WANNER: Ah, it, it clicks in … it goes up to the Federal poverty line, basically, so it’s, it’s limited at the Federal poverty line. And you can move it above that because our poverty line is, is quite severe.
That is, a family living at the poverty line is … the material well-being of that family is, is very limited. And much lower, for example, than the poverty lines in Europe.
HEFFNER: Aha. Poverty line reflecting then not a determination of what should be … but a line to … explain that … because I don’t understand it, which is not so strange.
WANNER: A poverty line was … the US poverty line was developed in the early sixties. And it was basically a multiple of your food budget. So an economist named Molly Orshansky, who was in the Agriculture Department, developed a way simply of estimating the food budget for families of various sizes with different numbers of children and different numbers of adults … and then, as a rule of thumb, they took three times that budget as the poverty line.
So historically of course, over time there have been enormous changes in what families … other families have to spend by way of a multiple of their, of their food budget. But none of that has been reflected in the US poverty line.
HEFFNER: What is … where is … what is the role of rent? Of housing costs at a time when one reads constantly of increasing costs.
WANNER: Sure. And in areas where many of the poor live, such as the large cities, where there’s a great deal of inequality and rents get bid up, rents are an increasing fraction of all families income and particularly the income of the poor. So then the question is what, what housing subsidies are available? And local jurisdictions differ an enormous amount in terms of the amount of housing subsidy they make available. And the Federal Housing and Urban Development … HUD … provides also certain kinds of supplements for the poor. But altogether those could be certainly looked at as being more support at the bottom of the income distribution.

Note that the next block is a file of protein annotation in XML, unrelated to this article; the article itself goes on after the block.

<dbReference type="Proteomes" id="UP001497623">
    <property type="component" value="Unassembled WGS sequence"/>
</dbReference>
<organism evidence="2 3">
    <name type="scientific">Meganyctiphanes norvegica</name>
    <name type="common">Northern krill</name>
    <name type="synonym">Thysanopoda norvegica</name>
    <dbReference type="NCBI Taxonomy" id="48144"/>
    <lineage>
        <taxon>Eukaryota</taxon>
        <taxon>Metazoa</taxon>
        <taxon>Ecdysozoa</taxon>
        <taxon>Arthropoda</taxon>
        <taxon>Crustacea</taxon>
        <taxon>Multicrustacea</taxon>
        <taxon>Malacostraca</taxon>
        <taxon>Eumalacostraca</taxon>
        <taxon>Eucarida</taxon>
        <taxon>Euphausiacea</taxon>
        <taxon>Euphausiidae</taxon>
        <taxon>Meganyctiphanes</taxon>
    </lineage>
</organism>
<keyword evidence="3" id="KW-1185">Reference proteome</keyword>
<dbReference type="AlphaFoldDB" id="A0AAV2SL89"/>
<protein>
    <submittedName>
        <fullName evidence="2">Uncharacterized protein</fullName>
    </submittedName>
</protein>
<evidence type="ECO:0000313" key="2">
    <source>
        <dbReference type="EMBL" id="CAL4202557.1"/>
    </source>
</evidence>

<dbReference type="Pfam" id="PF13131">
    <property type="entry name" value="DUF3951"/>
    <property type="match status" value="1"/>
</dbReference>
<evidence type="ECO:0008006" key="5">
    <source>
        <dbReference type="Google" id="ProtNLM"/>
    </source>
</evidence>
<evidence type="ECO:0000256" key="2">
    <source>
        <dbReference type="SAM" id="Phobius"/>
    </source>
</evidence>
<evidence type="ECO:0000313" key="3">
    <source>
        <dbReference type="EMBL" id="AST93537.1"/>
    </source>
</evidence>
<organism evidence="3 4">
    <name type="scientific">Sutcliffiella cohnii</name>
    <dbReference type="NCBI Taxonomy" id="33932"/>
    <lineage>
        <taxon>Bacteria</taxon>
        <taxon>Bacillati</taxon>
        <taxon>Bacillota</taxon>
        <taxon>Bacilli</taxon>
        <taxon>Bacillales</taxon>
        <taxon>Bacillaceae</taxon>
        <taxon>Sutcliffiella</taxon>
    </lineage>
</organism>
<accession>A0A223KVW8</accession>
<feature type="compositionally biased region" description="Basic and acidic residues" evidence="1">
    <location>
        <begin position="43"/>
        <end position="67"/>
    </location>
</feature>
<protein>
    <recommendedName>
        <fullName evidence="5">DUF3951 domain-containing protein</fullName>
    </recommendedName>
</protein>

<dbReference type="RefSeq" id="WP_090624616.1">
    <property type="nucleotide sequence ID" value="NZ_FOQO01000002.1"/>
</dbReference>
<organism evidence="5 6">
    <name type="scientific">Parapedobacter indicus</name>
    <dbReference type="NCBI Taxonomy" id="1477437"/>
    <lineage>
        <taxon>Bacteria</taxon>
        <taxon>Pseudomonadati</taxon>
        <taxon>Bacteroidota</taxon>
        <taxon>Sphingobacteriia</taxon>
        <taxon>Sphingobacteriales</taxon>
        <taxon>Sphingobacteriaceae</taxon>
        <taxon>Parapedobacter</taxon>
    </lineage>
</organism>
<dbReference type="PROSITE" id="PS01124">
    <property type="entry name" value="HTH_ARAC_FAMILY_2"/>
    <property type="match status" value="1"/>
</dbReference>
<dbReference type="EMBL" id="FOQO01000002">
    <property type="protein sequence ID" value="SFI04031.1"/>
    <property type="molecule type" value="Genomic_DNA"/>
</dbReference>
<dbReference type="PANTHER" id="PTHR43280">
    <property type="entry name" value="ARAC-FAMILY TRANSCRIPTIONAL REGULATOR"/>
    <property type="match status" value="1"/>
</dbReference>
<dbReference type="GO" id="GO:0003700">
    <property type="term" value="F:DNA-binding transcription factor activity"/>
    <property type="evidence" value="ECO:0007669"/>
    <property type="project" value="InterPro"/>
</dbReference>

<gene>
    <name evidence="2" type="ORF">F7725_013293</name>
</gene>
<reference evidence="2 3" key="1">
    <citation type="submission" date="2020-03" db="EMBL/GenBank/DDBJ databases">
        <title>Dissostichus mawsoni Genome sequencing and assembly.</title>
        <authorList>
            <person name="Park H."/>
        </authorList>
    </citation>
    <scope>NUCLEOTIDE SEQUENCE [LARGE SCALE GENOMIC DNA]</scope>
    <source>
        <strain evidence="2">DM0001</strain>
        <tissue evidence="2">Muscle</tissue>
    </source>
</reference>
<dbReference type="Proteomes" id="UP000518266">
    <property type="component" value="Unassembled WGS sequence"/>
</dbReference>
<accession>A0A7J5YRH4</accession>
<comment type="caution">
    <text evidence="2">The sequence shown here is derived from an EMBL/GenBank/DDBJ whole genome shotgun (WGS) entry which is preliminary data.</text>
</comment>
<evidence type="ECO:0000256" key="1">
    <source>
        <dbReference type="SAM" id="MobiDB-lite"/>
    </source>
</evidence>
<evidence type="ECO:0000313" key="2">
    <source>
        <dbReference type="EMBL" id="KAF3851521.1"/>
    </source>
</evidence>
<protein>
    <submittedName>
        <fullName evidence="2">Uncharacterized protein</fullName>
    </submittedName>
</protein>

HEFFNER: I keep interrupting you …
WANNER: That’s okay.
HEFFNER: … tell me more about this agenda, this possible agenda.
WANNER: Well, maybe to, to explain the agenda we ought to go back and ask ourselves sort of what’s increasing inequality and why it’s increased. Not a long story, we’ll do a short review.
WANNER: Because I think people should understand that what we want to do ought to be hooked to what we think has cause the increase in inequality.
And there are really three factors. One is increasing labor market inequality; that is increasing inequality in wages, particularly wage gains by college educated workers, high educated workers and wage … real wage losses by low educated workers. So one thing we really have to look at is how do we push up education at the bottom? Improve education at the bottom in order to, in order to compress this wage differential which has grown so much in our lifetime.
Just to give you a number … the college wage premium thirty years ago was on the order of 35%; now it’s close to 100%.
HEFFNER: A 100%?
WANNER: Yeah. So to give you some real numbers … a high school dropout now makes an average of $19,000 a year. A high school graduate makes an average of $26,000 a year and if you have four years of college, the average income is about $52,000. So that gives you some idea of what this differential is in real terms, in current dollars.
So, that’s one thing that we definitely have to look at … how to, how to improve our educational system and educational opportunity for workers who, if they don’t continue their education will suffer real wage penalties.
HEFFNER: Do I understand that in the last number of years money is available to help kids at the lower end of the economic ladder continue their education, aside from the question of the quality of public education to go to college, to get that bonus …
HEFFNER: … that we have been putting less and less into helping them.
WANNER: It’s relatively less and less, so that if you look at the size of Pell Grants, the national …